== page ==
In use, polar (water-miscible) solvents such as tetrahydrofuran (THF) are particularly preferably combined with water-immiscible solvents such as halogenated hydrocarbons (e.g., toluene, xylene, benzene, methylene chloride, 1,2-dichloroethane, chloroform and carbon tetrachloride) and esters (e.g., ethyl acetate).

The amount of the organic solvent used is not particularly limited and may be appropriately determined depending on the intended purpose. The amount of the organic solvent is preferably 200 parts by mass to 200,000 parts by mass with respect to 1 part by mass of the precursor A-(B)m.

Also, the coating liquid may further contain a resin component and a volatile or self-decomposable acid or base for promoting decomposition of the carboester group in such a small amount that the effects of the present invention cannot be impaired. Further, strongly-acid solvents such as trichloroacetic acid (which decomposes into chloroform and carbon dioxide with heating) and trifluoroacetic acid (volatile) are preferably used since the carboester group (weak Lewis acid) is readily removed in the presence of them. Also, by applying energy to the film containing the precursor of an organic semiconductor, the film can be converted to an organic semiconductor film.

EXAMPLES

Hereinafter, the present invention will be further described with the following Examples, which should not be construed as limiting the scope of the present invention.

The identification of the compounds used in Examples was performed using a NMR spectrometer (JNM-ECX, manufactured by JEOL Ltd., 500 MHz), a mass spectrometer (GCMS-QP2010 Plus, manufactured by SHIMADZU CORPORATION), an elemental analyzer (CHN) (CHN coder MT-2, manufactured by Yanagimoto Mfg. Co., Ltd.), and an elemental analyzer (sulfur) (DX320 manufactured by Dionex Corporation, ion chromatography—anion analysis system). The purity of each compound was obtained by measuring the compound using a mass spectrometer (GCMS-QP2010 Plus, manufactured by SHIMADZU CORPORATION), or LCMS (LCT Premire and Alliance, manufactured by Waters), and calculating the purity thereof from ratios of peak areas.

Synthesis Example 1

Synthesis 1 of Intermediate of Specific Compound

Synthesis of Compound 2

In a 500 mL beaker, 1,2,3,4-tetrahydro-6-iodo naphthalene (compound of the above formula 1, 10 g, 65.3 mmol) and 15% HCl (60 mL) were poured, and while keeping the temperature at 5° C. or lower under cooling with ice, an aqueous sodium nitrite solution (5.41 g, 78.36 mmol in water 23 mL) was gradually added dropwise in the mixed solution.

After the completion of the dropwise addition, the resultant solution was stirred at 5° C. or lower for 1 hour, and an aqueous potassium iodide solution (13.0 g, 78.36 mmol in water 50 mL) was added at one time in the resultant solution. The beaker was taken out of the ice bath, and the solution was stirred for 3 hours, and then heated at 60° C. for 1 hour until no nitrogen was generated.

After the reaction solution had been cooled down to room temperature, the reaction solution was extracted with diethyl ether 3 times. The organic layer was washed with 5% aqueous thiosodium sulfate solution (100 mL) 3 times, and further washed with saturated brine (100 mL) 2 times. Moreover, the organic layer was dried with sodium sulfate, and the filtrate was condensed, to thereby obtain red oil.

The red oil was purified by silica gel column chromatography using hexane as a solvent, to thereby obtain Compound 2 as colorless oil. The amount of Compound 2 was 12.0 g, and the yield was 71.2%. The analysis result of the Compound 2 is as follows.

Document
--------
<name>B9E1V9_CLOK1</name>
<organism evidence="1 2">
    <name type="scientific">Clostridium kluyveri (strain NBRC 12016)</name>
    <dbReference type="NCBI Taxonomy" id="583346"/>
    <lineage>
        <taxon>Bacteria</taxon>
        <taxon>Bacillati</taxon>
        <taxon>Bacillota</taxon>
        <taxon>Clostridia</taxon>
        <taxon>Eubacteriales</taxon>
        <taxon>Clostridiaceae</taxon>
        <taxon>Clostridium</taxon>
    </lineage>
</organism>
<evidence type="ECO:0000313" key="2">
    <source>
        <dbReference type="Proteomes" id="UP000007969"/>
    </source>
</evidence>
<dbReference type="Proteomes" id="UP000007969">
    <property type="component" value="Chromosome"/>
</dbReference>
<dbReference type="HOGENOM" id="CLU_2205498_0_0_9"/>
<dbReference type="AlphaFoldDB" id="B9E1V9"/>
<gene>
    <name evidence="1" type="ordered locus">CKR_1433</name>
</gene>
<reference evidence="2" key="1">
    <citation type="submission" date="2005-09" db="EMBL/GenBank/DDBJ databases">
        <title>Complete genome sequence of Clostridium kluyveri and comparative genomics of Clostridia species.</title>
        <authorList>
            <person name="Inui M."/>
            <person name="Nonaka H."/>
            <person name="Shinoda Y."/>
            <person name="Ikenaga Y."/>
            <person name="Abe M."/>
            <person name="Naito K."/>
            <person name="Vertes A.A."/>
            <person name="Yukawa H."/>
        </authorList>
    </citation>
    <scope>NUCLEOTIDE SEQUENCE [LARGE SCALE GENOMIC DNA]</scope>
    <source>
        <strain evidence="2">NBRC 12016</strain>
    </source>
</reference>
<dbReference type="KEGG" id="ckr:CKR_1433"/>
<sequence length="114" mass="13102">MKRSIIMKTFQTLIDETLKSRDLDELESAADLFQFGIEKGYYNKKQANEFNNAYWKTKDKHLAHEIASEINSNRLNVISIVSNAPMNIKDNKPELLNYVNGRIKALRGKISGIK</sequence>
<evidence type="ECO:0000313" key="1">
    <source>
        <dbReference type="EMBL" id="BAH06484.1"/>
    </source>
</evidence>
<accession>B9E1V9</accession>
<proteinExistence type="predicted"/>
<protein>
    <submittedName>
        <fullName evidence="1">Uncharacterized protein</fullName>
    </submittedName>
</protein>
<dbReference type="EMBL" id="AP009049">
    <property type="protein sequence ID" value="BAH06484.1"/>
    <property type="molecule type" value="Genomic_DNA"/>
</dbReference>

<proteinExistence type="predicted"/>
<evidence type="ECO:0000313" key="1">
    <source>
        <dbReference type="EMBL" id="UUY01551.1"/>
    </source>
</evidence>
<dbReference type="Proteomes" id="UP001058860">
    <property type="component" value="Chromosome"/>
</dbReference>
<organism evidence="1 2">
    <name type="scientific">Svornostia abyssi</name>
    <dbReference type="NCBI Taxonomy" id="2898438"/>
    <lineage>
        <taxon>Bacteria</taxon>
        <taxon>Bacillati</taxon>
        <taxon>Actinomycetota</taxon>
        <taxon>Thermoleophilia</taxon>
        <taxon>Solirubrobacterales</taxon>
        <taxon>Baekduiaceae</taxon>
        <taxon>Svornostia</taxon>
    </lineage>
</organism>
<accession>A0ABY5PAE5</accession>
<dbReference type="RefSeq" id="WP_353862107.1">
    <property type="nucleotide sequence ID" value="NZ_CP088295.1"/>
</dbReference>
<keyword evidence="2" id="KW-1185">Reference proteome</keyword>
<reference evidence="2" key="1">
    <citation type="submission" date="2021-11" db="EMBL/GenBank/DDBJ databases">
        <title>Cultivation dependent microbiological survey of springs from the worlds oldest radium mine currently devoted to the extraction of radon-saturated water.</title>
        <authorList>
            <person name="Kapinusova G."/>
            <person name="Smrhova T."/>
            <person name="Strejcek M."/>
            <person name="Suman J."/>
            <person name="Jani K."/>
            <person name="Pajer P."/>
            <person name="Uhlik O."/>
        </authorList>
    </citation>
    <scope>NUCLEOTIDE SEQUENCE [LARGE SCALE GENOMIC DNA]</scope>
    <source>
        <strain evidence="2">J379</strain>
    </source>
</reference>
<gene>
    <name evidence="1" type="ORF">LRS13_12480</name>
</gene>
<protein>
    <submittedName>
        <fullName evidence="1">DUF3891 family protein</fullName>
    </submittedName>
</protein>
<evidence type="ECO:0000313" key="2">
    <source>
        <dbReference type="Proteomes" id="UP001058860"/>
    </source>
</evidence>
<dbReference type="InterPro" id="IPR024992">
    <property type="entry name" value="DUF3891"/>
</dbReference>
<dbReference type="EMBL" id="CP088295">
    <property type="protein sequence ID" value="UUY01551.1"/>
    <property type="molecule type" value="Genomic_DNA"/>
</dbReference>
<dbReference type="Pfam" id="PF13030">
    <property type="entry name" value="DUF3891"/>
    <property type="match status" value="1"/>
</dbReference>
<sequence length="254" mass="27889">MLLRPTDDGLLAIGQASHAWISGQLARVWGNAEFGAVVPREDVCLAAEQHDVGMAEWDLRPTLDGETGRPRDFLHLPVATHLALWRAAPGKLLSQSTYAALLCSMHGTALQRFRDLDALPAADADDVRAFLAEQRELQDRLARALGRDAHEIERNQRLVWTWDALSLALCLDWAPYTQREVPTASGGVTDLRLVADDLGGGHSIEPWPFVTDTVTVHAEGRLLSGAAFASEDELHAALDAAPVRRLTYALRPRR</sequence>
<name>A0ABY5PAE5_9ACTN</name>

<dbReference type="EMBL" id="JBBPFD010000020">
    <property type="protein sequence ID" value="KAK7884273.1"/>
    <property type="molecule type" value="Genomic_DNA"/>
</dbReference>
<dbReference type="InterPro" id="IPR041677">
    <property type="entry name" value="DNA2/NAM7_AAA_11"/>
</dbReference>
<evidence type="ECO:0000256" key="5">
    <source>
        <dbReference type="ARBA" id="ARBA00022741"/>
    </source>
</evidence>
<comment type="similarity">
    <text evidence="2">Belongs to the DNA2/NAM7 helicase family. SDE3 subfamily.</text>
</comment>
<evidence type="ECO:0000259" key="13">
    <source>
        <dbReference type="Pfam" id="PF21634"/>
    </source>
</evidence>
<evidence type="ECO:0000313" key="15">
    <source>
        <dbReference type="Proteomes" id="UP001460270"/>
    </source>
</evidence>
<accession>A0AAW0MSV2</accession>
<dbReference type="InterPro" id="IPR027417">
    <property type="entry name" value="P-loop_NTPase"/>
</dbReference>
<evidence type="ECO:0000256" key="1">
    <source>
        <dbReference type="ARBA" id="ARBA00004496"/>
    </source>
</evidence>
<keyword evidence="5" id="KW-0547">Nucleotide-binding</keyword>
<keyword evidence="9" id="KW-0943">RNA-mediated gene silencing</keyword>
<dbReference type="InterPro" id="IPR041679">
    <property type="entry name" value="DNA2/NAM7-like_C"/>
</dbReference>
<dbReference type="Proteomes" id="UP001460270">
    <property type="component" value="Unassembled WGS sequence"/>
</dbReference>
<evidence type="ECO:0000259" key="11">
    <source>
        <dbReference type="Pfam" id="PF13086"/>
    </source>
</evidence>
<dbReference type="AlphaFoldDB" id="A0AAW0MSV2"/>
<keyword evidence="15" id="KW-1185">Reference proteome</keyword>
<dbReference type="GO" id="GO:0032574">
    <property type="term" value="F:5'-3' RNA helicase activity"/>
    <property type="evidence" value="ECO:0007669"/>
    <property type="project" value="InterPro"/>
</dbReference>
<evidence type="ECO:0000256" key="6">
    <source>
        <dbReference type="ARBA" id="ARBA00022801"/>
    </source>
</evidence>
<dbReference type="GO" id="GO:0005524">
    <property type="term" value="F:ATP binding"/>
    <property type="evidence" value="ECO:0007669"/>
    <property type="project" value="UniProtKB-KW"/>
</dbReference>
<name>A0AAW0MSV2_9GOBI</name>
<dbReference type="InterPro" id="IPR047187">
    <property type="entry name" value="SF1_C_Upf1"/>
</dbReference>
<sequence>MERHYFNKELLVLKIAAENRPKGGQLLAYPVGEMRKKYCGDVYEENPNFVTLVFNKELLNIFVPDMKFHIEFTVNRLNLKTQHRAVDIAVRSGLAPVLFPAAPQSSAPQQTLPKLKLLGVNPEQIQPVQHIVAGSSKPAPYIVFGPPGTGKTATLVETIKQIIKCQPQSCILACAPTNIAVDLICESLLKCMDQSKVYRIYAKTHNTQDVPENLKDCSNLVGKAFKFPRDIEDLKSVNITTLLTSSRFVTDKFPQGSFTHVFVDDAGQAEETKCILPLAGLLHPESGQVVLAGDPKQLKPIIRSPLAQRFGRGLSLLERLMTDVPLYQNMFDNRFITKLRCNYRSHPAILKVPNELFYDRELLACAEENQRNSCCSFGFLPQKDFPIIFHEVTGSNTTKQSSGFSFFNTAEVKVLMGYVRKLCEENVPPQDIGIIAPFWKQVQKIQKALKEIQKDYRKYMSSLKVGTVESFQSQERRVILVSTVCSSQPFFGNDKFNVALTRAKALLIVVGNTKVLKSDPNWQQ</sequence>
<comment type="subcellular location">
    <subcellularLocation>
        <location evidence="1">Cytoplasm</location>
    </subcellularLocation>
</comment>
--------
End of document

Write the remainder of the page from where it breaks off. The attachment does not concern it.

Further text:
1H NMR (500 MHz, CDCl3, TMS, δ): 1.73-1.81 (m, 4H), 2.70 (quint, 4H, J=4.85 Hz), 6.80 (d, 1H, J=8.0 Hz), 7.38 (dd, 1H, J1=8.0 Hz J2=1.75 Hz), 7.41 (s, 1H)

Mass spectrometry: GC-MS m/z=258 (M+)

Synthesis of Compound 3

A desired compound was synthesized by using the method described in J. Org. Chem. 1999, 64, 9365-9373.

A 100 mL-round bottom flask was charged with Compound 2 (3.1 g, 12 mmol), azobisisobutyronitrile (59 mg, 0.36 mmol), carbon tetrachloride (50 mL), and N-bromosuccinimide (4.7 g, 26.4 mmol), and purged with argon gas, followed by gently heating to 80° C., stirring for 1 hour at the same temperature (80° C.), and then cooling down to room temperature. The precipitation was filtered, and the filtrate was condensed under reduced pressure, to thereby obtain Compound 3 as a pale yellow solid. The amount of Compound 3 was 4.99 g and the yield was 100%.

The compound was not further purified, and used for next reaction.

The analysis result of the Compound 3 is as follows.

1H NMR (500 MHz, CDCl3, TMS, δ): 2.31-2.41 (m, 2H), 2.70-2.79 (m, 2H), 5.65 (t, 2H, J=2.0 Hz), 7.24-7.28 (m, 2H), 7.31-7.34 (m, 2H)

Mass spectrometry: GC-MS m/z=413 (M+)

Synthesis of Compound 4

Similar to Compound 3, 1,4-dibromo-1,2,3,4-tetrahydronaphthalene was synthesized by the method described in J. Org. Chem. 1999, 64, 9365-9373, and used as a material.

A 100 mL-round bottom flask was charged with tetramethylammonium hydroxide pentahydrate (3.62 g, 20 mmol), acetic acid (1.21 g, 20 mmol), and dimethylformamide (hereinafter referred to as DMF) (30 mL), and purged with argon gas, followed by stirring at room temperature for 2.5 hours. In the flask, 1,4-dibromo-1,2,3,4-tetrahydronaphthalene (2.90 g, 10 mmol) was added, and stirred at room temperature for 16 hours. The reaction solution was diluted with 100 mL of ethyl acetate, and 200 mL of pure water was added to the diluted solution, so as to separate the organic layer. The aqueous layer was extracted with 30 mL of ethyl acetate 4 times, and the combined organic layer was washed with saturated sodium bicarbonate solution, followed by washing with saturated brine, and drying with magnesium sulfate. The filtrate was condensed to thereby obtain a pale brown solid. The solid was washed with hexane, to thereby obtain Compound 4 as a colorless solid. The amount of Compound 4 was 1.50 g and the yield was 60.6%. Also, Compound 4 was a mixture of racemic form and meso form in a ratio of 5:6.